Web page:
United Nations Educational, Scientific and Cultural Organization

 

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UNESCO issued its first two medals on Japanese themes in 2005, one for each of the two series.* The Hideki Yukawa medal commemorates the first Japanese laureate of the Nobel Prize, for physics, in 1949. An eminent scientist whose work is recognized worldwide, he contributed to the development of theoretical physics, particularly the theory of elementary particles.

Professor Yukawa also received the Imperial Prize of the Japan Academy in 1940 and the Decoration of Cultural Merit in 1943. He earned honorary degrees and memberships from the University of Paris, the Royal Society of Edinburgh, the Indian Academy of Sciences, the International Academy of Philosophy and Sciences, and the Pontificia Academia Scientiarum. The Japanese National Commission for UNESCO requested that UNESCO should be associated in 2007 with the 100th anniversary of his birth. The General Conference in 2005 adopted a resolution to this effect.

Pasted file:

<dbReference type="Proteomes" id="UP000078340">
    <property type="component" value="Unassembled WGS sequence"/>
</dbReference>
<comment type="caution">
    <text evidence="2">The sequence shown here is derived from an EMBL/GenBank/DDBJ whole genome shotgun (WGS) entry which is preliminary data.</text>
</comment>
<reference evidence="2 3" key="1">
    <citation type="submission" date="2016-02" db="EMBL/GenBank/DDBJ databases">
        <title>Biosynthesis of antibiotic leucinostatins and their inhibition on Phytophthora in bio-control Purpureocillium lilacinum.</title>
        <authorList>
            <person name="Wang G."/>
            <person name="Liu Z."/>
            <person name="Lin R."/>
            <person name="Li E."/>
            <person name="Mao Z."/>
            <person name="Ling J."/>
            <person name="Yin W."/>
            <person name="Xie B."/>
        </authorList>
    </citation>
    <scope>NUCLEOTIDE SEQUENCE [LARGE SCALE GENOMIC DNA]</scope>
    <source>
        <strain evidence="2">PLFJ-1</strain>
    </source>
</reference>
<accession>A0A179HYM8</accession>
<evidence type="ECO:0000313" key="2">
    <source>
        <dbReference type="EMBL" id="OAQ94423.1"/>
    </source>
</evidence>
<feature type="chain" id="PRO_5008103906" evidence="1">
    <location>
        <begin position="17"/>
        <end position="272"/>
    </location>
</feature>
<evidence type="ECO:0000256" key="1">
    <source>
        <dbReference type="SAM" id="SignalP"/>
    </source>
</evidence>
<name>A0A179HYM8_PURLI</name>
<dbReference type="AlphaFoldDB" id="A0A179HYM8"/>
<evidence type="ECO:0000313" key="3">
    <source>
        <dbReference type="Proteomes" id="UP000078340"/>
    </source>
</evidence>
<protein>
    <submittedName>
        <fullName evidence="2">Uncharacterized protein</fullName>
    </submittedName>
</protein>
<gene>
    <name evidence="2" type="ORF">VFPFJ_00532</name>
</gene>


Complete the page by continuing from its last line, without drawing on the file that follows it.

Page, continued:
Struck by the Paris Mint, the medalís obverse features a portrait of the late physicist, while the reverse has the UNESCO logo. It was designed by renowned Japanese painter Ikuo Hirayama. In 1961, he was the first recipient of a UNESCO fellowship and has remained active in fellowship programmes since. From 1990 to 1999, Professor Hirayama financed ten fellowships a year, through the Hirayama Silk Roads Fellowships programme He is an active campaigner for the Organizationís work in heritage preservation, both as a UNESCO Goodwill Ambassador and as the Chairperson of the Japanese National Commission for UNESCO.

(*see also the Yakushi Temple medal in the World Heritage Series)

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Photo © UNESCO/N. Burke

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